Last night Elliot was “rescued” in the hills west of the 241 Freeway by the Anaheim Police and Orange County Sheriff. It was dark. They needed a helicopter to find him.
The ordeal began when he texted me yesterday afternoon. I was working in San Clemente. He asked if he could ride his bike to his friend’s house in Newport Beach. We live in Anaheim Hills. Elliot had never rode his bike outside the neighborhood. I first said “no.” He texted “why?” Then I thought for a second. A 20 mile bike ride is just really a series of shorter rides. It’s like letting your teenager ride to a friend that lives 2 miles away, for 5 days.
Then my thoughts went on.
Most of the kids in the world ride bikes for hours and walk for hours and it’s been that way for hundreds of years… you never hear about 14 year old kids getting kidnapped unless you watch the stupid-ass local news and it’s always a relative… we live in the safest place…the homicide rates are the lowest they’ve been since 1990… you’ve gotta let your kids get out of the f***ing house and go on an “adventure” once in a while… and isn’t it amazing that having your near 15 year son ride his bike in posh Orange County California during the day in Anaheim Hills and Tustin and Irvine and Newport Beach is considered by many parents today to be considered an “adventure”?
Anyway, before he left, I took all the precautions to make sure he’d survive the potential perils of riding your bike. Make sure your iPhone is charged and you keep the ringer on. Make sure the tires are inflated. Make sure you ride in the bike lane. Make sure you wear your helmet. Make sure you stay east of the 55 freeway. (I didn’t want him to veer into Santa Ana, where he might be murdered. Even though his brother goes to school at Mater Dei, in the heart of Santa Ana.)
Right after he disembarked, my youngest sister, Teresa, who lives one door down with her husband and teenagers sent me a text. I could tell she was probably concerned.
“Raindrops and 52 degrees and Elliot is riding his bike to Newport Beach?”
Me: “This is summer for most of the country :)”
Teresa: “In a t-shirt and jeans holding a jacket and a helmet.”
I get Teresa’s worry. She’s a good mom. A normal and caring mom. But I’m just not sure that kids die of cold here in Southern Cal and I heard recently that you don’t’ even get sick from cold; you get sick from coming in contact with a bacteria or virus.
So I called him about 20 minutes after he left. He said he was in “some rural area,” on some path, going up a steep hill. He then informs that he used some GPS app and it took him not around the hills of Anaheim and Orange, but THROUGH them. I assumed the flipping GPS thingy would take him down Santa Ana Canyon Road, into Tustin, into Irvine (one of the safest cities in the US), etc.
I told him to send me his location. I didn’t recognize any of the streets because he was miles away from streets.
Then the rest happened in a flash.
I call him again.
“Do you know where you are?”
“There’s nothing out here. Just some small trail.”
“Are you at the bottom of the hill?
“Dad, I’m fine, I think so.”
I breathe. I recite all my thoughts about homicide rates being low and all that.
(Honestly, there’s a war going on in my mind. On one side all the statistics. All the facts. He’s totally fine. It’s brute irrationality to be worried. He has a phone. He’s in Orange County. On a nature trail. On the other side, the 1/10,000,000 chance of a murderer, or serial rapist, or mountain lion finding him. Back and forth and back and forth, facts versus irrational feelings, facts versus irrational feelings.)
I wait about 15 minutes and call him again.
Elliot, calmly, “I don’t think I know where I am.”
Paul, mild stress, “Can you find your way back home.”
Elliot very calmly and with an almost mysterious tone in his voice, “I’m pretty sure. It’s super quiet out here.”
Me with a sense of urgency, “Okay, go back now and send me your location and keep your phone on.”
Elliot, reflectively, with a sense of triumph and confidence,“Dad, can I hang out here for a few hours? It’s so cool.”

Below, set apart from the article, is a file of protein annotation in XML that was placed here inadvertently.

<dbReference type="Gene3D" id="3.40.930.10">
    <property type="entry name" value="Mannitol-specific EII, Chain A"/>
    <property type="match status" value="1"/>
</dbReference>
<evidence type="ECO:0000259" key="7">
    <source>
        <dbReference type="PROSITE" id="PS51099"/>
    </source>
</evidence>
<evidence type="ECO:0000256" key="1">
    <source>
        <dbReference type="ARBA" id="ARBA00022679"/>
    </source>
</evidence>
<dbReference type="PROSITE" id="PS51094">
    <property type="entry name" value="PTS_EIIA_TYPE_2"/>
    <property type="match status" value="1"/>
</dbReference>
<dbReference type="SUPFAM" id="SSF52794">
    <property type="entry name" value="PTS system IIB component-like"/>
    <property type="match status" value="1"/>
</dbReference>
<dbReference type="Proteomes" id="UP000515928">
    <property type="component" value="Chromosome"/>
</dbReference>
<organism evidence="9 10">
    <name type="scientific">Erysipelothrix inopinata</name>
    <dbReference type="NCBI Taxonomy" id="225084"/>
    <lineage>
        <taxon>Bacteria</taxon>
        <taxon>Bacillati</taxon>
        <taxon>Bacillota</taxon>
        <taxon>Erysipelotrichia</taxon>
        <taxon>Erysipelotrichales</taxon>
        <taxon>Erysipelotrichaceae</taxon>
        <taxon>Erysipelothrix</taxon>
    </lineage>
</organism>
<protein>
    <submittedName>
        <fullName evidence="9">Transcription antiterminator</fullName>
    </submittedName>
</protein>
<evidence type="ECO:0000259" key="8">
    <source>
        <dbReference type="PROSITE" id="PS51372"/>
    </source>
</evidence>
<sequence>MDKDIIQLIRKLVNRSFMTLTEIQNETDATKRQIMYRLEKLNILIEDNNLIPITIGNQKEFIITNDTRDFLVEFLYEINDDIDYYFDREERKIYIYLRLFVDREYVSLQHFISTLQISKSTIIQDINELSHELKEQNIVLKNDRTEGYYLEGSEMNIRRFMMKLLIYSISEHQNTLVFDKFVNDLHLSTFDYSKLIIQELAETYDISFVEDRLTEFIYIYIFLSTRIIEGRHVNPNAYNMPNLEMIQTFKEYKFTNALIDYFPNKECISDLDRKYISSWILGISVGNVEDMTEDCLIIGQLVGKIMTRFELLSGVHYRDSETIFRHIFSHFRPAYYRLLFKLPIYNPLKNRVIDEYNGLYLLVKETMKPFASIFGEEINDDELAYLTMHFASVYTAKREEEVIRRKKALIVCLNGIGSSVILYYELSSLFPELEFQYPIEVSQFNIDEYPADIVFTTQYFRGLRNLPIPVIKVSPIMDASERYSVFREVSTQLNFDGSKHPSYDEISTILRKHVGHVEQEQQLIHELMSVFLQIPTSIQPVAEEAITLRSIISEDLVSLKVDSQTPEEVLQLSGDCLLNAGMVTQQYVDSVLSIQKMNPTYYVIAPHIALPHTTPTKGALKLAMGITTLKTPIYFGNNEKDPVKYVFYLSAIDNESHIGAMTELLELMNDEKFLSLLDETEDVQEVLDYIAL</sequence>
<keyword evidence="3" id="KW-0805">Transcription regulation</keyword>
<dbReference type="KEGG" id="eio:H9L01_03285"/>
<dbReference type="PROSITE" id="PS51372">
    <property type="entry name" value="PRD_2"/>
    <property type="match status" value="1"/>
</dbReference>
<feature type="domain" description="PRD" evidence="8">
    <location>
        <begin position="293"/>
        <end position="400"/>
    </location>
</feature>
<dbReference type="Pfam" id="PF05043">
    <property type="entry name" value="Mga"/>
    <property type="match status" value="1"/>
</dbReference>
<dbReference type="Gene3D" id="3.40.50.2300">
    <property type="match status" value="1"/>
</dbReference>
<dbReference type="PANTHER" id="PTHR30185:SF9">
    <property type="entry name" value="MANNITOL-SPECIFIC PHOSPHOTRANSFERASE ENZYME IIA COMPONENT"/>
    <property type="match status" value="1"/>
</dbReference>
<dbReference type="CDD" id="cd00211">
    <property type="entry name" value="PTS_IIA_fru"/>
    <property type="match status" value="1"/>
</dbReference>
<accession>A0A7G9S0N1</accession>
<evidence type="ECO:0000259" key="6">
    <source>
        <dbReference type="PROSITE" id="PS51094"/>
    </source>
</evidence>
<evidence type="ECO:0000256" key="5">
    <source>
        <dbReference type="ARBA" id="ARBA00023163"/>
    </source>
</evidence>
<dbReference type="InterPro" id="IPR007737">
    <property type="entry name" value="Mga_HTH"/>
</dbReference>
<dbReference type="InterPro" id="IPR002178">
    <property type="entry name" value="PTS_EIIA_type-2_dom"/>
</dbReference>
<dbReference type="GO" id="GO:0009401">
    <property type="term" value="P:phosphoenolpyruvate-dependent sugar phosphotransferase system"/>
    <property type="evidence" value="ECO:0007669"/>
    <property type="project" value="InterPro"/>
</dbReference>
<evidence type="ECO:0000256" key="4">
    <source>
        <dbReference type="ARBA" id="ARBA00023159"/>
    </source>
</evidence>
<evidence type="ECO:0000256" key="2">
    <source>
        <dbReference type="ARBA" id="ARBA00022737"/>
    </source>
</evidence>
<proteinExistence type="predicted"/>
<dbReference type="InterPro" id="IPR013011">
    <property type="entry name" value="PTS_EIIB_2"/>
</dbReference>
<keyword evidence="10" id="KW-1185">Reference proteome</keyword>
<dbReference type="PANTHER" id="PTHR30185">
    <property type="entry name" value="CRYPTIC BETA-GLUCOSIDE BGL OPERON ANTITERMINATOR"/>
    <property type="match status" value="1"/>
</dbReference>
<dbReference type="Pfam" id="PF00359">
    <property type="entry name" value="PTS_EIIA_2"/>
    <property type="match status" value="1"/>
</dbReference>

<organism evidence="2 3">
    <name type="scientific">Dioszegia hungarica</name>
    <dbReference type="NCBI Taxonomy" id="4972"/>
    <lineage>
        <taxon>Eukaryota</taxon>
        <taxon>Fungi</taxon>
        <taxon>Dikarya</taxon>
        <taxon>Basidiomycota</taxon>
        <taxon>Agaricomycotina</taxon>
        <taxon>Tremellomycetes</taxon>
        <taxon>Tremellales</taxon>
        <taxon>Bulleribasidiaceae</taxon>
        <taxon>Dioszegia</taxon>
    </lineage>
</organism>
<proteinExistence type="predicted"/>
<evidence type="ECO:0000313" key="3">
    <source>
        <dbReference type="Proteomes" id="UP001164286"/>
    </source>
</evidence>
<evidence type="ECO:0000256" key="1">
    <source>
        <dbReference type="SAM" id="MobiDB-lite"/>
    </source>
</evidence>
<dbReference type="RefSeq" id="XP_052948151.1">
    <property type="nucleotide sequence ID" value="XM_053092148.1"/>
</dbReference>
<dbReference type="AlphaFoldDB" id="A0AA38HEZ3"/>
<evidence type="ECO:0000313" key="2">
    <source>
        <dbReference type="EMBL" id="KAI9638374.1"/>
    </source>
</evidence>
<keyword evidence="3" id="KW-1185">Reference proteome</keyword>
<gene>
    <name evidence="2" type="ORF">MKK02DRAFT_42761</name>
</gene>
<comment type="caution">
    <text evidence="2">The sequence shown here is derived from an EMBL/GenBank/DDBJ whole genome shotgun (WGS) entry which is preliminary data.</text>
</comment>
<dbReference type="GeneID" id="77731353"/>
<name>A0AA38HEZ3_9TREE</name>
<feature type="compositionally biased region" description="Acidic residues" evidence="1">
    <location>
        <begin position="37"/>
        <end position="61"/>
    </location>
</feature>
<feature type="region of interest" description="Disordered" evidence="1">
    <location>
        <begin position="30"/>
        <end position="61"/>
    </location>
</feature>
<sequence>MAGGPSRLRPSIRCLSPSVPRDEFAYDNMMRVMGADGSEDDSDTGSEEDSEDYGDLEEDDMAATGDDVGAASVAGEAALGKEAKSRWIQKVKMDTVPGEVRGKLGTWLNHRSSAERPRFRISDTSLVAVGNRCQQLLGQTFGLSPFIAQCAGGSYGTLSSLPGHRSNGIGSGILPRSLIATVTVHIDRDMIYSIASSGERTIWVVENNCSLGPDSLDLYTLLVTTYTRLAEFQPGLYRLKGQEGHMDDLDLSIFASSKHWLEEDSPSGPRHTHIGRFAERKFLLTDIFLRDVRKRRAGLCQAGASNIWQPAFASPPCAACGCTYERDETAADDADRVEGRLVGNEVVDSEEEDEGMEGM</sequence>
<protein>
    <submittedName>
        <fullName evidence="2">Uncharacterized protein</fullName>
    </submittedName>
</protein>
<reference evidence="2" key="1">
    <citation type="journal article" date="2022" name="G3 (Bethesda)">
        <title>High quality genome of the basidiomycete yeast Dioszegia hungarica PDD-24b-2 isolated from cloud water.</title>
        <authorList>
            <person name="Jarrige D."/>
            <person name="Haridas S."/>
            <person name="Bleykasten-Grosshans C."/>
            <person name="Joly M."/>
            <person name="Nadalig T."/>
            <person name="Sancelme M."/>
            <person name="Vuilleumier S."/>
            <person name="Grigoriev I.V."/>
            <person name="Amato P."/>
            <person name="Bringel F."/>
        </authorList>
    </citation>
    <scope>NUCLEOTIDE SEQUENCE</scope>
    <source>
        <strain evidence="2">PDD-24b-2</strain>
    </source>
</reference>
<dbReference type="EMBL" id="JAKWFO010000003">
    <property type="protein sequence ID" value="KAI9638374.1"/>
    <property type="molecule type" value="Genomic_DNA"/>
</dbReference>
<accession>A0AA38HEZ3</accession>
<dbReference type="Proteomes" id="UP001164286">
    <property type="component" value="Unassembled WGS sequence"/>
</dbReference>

Me, forcefully, “Elliot. No. Get home now. I’ll call you in 5 minutes.”
Four minutes later. He texts me.
It was already dark.
I realize I need to call the police. Ask their advice. Not because Elliot’s in grave danger. I keep assuring myself of the facts. But if his phone died, and he got lost, and it would be in the mid 30’s in those hills, and all that, something could go wrong.
The officer tells me to have him call 911 so they could get his location via GPS.
“Dad, seriously, this is so lame! I’m totally safe. It’s amazing out here. I’ll go home but why call 911?”
“CALL 911 NOW.”
Within a few minutes my phone is ringing. I hear a helicopter. “Mr. Martin. We’ve dispatched officers on both ends of the trail and have his GPS coordinates and our helicopter is trying to locate him.”
And then they called a few minutes later and had him.
He sends me this photo.
Why the heck would he want to go home?
In a country that is riddled with chronic anxiety and worse case scenario thinking, this incident is considered a “close call.”
But in most countries when you’re exploring in the hills at dusk it’s called living. And when a 15 year old boy is living, there’s no need to “rescue” him; you rescue people who are on the verge of dying. Plus, in other countries, there’s no 911, anyway–no squad cars and search helicopters and rescue dogs. No GPS tracking devices.
I have no regrets. None. Hearing Elliot’s voice. Hearing the sweet sounds of adventure. Experiencing my curious and ambitious teenager exploring the world around him, wanting to flap his wings a bit, etching a memory into his mind—one that he would have never had had someone, “safely,” taken him to Newport in the car with airbags and seat belts.
And hearing him tell the story later that night. Of getting lost in the middle of nowhere. Of his name blaring from a police helicopter. Of the beam of light illuminating everything around him. Of the dogs barking from hundreds of feet above him. Of being driven home in a police car and getting to interrogate officers about what they do.
Experiences like last night’s are what life’s about.
Some of you disagree.
For me, I refuse to have irrational fear determine how I raise my kids. I refuse to sequester my teenagers–who for most of history raised families and fought in wars–to the couch or some sports field or carpool lane where mommy and daddy could keep them “safe,” based on one in a million worse case odds, chronic paranoia, the crap you see on the local news.
I will live my life without paranoia. I want the same for my kids.
Yeah, my kid got rescued by a helicopter last night.
That’s the kind of stuff that happens when you refuse to be a helicopter parent.
These faces are the real thing. Not contrived. We were at this ghastly place called, Zara. Shot the day after Christmas at South Coast Plaza in Orange County.